The question is almost what will come first, an agreement on the next EU budget or a meaningful rise in Eurozone inflation. April again caused disappointment as core inflation dropped well below 1% and further than analysts had expected. The jump in services inflation in March was because of an earlier Easter than last year. That effect was reversed this month with a drop of 1.5% to 1%. The surprising March drop in goods inflation from 0.6 to 0.2% was not reversed as it recovered to just 0.3% this month. Despite steady unemployment declines over the past year - the March data showed a drop of 1.4 million in unemployment and a decline of 0.9 percentage points to 8.5% in the rate - inflation is failing to move.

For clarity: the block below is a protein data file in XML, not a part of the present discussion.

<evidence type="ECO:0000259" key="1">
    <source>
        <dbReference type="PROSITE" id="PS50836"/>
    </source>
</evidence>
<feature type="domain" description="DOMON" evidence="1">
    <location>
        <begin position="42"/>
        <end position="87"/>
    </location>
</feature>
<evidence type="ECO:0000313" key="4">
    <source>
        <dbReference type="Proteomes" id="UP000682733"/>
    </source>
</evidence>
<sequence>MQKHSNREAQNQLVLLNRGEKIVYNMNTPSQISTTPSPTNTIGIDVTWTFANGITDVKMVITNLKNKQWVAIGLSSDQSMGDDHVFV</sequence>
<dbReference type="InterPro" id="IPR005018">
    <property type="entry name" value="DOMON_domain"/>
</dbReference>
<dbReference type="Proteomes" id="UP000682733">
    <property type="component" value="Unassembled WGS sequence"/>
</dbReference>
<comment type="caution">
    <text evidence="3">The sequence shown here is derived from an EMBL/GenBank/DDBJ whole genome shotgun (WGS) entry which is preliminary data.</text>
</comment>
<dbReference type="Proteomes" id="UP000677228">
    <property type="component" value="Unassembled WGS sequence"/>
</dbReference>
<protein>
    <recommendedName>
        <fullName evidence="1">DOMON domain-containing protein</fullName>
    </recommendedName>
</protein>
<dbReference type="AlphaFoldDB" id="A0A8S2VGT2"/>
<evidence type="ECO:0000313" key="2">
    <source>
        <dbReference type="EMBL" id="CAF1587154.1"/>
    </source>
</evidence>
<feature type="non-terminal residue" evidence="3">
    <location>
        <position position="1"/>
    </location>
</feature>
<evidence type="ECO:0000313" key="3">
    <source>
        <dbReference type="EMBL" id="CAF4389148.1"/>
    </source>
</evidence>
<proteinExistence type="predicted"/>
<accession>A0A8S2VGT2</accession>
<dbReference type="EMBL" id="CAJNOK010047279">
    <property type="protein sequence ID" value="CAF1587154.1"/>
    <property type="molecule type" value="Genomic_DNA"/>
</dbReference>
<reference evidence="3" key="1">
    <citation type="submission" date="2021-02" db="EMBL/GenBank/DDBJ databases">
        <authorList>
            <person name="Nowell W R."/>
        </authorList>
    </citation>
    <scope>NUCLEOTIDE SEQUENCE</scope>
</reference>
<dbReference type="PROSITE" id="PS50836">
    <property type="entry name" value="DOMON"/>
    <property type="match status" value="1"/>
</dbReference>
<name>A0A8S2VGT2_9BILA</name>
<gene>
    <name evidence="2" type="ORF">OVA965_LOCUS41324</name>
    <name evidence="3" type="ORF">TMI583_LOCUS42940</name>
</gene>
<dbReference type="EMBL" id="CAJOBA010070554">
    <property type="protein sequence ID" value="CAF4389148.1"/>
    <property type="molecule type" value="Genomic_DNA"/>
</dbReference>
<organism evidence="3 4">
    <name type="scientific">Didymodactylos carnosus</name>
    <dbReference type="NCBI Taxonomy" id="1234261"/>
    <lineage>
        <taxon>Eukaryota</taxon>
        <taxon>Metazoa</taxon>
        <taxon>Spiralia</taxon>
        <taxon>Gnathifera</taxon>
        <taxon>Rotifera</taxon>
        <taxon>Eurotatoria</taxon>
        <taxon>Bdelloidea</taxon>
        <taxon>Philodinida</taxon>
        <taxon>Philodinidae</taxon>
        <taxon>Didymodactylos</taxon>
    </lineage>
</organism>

Still, additional slack is significant and people returning to the labour market as employment expectations improve could dampen a possible wage growth recovery. Similarly, uncertainty about economic conditions seems to have impacted the expected selling price growth for businesses. This could delay the pickup in core inflation further. While ECB officials like Weidmann and Praet may consider the recent weak spell in Eurozone data to be a temporary blip, that can hardly be said of the inflation rut that the Eurozone experiences. Ending QE in September will be an incredibly hard sell for the hawks on the governing council. With just the May inflation data to go before the June meeting and core inflation well below 1%, anything but an extension to the QE programme would be a surprise at this point.